Cognitive function, gait speed decline, and comorbidities

The health, aging and body composition study

Hal H. Atkinson, Caterina Rosano, Eleanor Marie Simonsick, Jeff D. Williamson, Cralen Davis, Walter T. Ambrosius, Stephen R. Rapp, Matteo Cesari, Anne B. Newman, Tamara B. Harris, Susan M. Rubin, Kristine Yaffe, Suzanne Satterfield, Stephen B. Kritchevsky

Research output: Contribution to journalArticle

Abstract

Background. Emerging evidence indicates an association between cognitive function and physical performance in late life. This study examines the relationship between cognitive function and subsequent gait speed decline among high-functioning older adults. Methods. Measures of global cognitive function (Modified Mini Mental State Examination [3MS]) and executive control function (ECF) (a clock drawing task [CLOX 1] and the 15-item Executive Interview [EXIT 15]) were obtained in the Health, Aging, and Body Composition Study in 1999-2000. Gait-speed (meters/second) was assessed over 20 meters at usual pace. Using a mixed model, we assessed the relationship between baseline cognitive function and gait-speed change over 3 years. Results. Two thousand, three hundred forty-nine older adults (mean age 75.6 ± 2.9 years) completed the assessments. After adjustment for baseline gait speed, a 1-standard-deviation (SD) lower performance on each cognitive test was associated with greater gait-speed decline over 3 years: 0.016 m/s for the 3MS (SD = 8.1), 0.009 m/s for CLOX 1 (SD = 2.4), and 0.012 m/s for EXIT 15 (SD = 4.1) (p <.0005 for all). After adjustment for comorbidities, the effect size was attenuated for 3MS and CLOX 1, and the association for EXIT 15 was no longer significant. Depression score was most strongly associated with the EXIT 15 effect reduction. Conclusion. Global and executive cognitive functions predict declines in gait speed. The association of ECF with gait speed decline is attenuated by comorbid conditions, particularly depression. Elucidation of the mechanisms underlying these associations may point to new pathways for the treatment of physical decline associated with diminished cognitive function.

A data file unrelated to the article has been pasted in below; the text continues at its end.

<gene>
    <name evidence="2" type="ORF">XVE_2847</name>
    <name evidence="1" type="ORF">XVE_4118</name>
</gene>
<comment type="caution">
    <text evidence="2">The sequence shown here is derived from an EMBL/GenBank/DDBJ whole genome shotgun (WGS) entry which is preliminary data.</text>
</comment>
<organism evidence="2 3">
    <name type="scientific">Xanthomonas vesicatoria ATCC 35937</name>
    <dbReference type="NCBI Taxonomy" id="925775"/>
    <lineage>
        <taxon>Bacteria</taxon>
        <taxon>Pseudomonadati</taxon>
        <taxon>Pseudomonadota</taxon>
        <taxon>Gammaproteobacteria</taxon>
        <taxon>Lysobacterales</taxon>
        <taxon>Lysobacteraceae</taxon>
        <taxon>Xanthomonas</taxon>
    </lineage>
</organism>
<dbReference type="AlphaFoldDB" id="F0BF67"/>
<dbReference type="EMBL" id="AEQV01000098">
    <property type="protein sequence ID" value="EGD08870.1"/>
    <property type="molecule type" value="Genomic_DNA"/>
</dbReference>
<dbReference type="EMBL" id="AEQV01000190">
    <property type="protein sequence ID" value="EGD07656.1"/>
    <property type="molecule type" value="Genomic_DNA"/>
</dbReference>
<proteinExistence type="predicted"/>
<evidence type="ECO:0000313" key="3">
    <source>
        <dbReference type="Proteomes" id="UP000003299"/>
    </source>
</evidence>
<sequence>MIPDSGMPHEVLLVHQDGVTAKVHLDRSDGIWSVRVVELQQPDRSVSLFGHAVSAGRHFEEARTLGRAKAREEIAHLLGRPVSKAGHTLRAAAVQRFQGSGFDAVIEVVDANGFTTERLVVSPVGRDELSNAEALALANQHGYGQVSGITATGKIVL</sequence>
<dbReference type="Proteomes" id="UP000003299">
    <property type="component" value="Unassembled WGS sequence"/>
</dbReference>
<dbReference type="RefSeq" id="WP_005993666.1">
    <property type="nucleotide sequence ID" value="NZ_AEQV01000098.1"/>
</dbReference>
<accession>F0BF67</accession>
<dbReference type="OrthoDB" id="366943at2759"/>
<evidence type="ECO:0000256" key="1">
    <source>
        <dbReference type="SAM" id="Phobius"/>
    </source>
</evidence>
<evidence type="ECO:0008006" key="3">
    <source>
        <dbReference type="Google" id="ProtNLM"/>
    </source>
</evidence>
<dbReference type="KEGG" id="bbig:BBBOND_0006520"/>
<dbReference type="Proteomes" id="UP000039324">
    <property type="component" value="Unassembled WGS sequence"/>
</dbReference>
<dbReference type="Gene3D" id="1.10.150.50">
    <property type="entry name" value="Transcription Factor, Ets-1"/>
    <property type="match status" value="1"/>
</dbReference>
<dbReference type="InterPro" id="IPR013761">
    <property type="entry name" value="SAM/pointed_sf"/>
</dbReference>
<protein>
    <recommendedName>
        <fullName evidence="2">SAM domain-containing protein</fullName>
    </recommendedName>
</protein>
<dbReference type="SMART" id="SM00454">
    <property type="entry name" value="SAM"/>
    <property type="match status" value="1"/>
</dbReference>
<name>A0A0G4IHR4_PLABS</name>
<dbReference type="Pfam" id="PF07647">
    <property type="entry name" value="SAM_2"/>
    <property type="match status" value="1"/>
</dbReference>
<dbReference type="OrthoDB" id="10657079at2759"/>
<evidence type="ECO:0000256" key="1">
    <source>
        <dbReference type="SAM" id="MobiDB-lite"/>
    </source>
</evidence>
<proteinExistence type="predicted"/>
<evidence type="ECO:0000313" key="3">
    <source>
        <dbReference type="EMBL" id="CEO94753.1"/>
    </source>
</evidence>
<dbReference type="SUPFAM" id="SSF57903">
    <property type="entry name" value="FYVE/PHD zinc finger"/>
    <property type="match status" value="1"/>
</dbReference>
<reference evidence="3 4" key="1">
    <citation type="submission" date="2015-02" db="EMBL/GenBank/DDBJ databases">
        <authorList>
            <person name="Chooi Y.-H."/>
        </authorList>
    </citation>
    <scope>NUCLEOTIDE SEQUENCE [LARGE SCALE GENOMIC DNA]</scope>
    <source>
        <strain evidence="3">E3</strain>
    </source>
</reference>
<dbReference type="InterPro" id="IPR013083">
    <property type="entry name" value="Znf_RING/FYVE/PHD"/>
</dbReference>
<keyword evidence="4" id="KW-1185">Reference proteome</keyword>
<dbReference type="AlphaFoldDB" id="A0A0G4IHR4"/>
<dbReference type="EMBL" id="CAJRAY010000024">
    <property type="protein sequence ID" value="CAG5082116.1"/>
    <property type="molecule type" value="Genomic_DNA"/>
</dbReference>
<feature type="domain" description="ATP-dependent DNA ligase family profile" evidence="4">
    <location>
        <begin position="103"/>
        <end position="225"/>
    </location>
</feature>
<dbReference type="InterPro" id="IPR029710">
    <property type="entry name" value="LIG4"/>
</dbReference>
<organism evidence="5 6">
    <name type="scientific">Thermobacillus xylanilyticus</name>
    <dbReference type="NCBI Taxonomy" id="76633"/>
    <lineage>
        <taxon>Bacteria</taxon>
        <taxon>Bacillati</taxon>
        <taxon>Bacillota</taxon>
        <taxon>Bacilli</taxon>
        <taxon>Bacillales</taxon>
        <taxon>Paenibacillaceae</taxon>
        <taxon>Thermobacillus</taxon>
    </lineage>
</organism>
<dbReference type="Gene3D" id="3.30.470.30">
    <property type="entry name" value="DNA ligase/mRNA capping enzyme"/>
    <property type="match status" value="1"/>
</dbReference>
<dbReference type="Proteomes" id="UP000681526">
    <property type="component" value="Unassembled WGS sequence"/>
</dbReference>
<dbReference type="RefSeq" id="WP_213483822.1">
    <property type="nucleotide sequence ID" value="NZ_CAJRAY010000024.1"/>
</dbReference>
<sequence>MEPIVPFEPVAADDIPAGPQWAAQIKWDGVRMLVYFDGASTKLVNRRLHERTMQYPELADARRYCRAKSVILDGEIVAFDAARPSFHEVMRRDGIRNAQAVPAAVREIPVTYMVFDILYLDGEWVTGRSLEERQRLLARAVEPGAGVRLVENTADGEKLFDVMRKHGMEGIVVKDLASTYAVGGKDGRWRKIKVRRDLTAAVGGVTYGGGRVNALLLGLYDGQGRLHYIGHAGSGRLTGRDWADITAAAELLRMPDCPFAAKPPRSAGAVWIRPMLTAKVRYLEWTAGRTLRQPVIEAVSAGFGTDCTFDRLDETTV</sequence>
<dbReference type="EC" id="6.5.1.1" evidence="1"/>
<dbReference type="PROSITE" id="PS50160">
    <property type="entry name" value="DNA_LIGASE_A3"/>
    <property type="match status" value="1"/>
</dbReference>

Original languageEnglish (US)
Pages (from-to)844-850
Number of pages7
JournalJournals of Gerontology - Series A Biological Sciences and Medical Sciences
Volume62
Issue number8
StatePublished - Aug 2007
Externally publishedYes

Fingerprint

Body Composition
Cognition
Comorbidity
Executive Function
Health
Depression
Walking Speed
Interviews

ASJC Scopus subject areas

  • Aging

Cite this

Cognitive function, gait speed decline, and comorbidities : The health, aging and body composition study. / Atkinson, Hal H.; Rosano, Caterina; Simonsick, Eleanor Marie; Williamson, Jeff D.; Davis, Cralen; Ambrosius, Walter T.; Rapp, Stephen R.; Cesari, Matteo; Newman, Anne B.; Harris, Tamara B.; Rubin, Susan M.; Yaffe, Kristine; Satterfield, Suzanne; Kritchevsky, Stephen B.

In: Journals of Gerontology - Series A Biological Sciences and Medical Sciences, Vol. 62, No. 8, 08.2007, p. 844-850.

Research output: Contribution to journalArticle

Atkinson, HH, Rosano, C, Simonsick, EM, Williamson, JD, Davis, C, Ambrosius, WT, Rapp, SR, Cesari, M, Newman, AB, Harris, TB, Rubin, SM, Yaffe, K, Satterfield, S & Kritchevsky, SB 2007, 'Cognitive function, gait speed decline, and comorbidities: The health, aging and body composition study', Journals of Gerontology - Series A Biological Sciences and Medical Sciences, vol. 62, no. 8, pp. 844-850.
Atkinson, Hal H. ; Rosano, Caterina ; Simonsick, Eleanor Marie ; Williamson, Jeff D. ; Davis, Cralen ; Ambrosius, Walter T. ; Rapp, Stephen R. ; Cesari, Matteo ; Newman, Anne B. ; Harris, Tamara B. ; Rubin, Susan M. ; Yaffe, Kristine ; Satterfield, Suzanne ; Kritchevsky, Stephen B. / Cognitive function, gait speed decline, and comorbidities : The health, aging and body composition study. In: Journals of Gerontology - Series A Biological Sciences and Medical Sciences. 2007 ; Vol. 62, No. 8. pp. 844-850.
@article{27809cefb34844c39ce0e297ada32731,
title = "Cognitive function, gait speed decline, and comorbidities: The health, aging and body composition study",
abstract = "Background. Emerging evidence indicates an association between cognitive function and physical performance in late life. This study examines the relationship between cognitive function and subsequent gait speed decline among high-functioning older adults. Methods. Measures of global cognitive function (Modified Mini Mental State Examination [3MS]) and executive control function (ECF) (a clock drawing task [CLOX 1] and the 15-item Executive Interview [EXIT 15]) were obtained in the Health, Aging, and Body Composition Study in 1999-2000. Gait-speed (meters/second) was assessed over 20 meters at usual pace. Using a mixed model, we assessed the relationship between baseline cognitive function and gait-speed change over 3 years. Results. Two thousand, three hundred forty-nine older adults (mean age 75.6 ± 2.9 years) completed the assessments. After adjustment for baseline gait speed, a 1-standard-deviation (SD) lower performance on each cognitive test was associated with greater gait-speed decline over 3 years: 0.016 m/s for the 3MS (SD = 8.1), 0.009 m/s for CLOX 1 (SD = 2.4), and 0.012 m/s for EXIT 15 (SD = 4.1) (p <.0005 for all). After adjustment for comorbidities, the effect size was attenuated for 3MS and CLOX 1, and the association for EXIT 15 was no longer significant. Depression score was most strongly associated with the EXIT 15 effect reduction. Conclusion. Global and executive cognitive functions predict declines in gait speed. The association of ECF with gait speed decline is attenuated by comorbid conditions, particularly depression. Elucidation of the mechanisms underlying these associations may point to new pathways for the treatment of physical decline associated with diminished cognitive function.",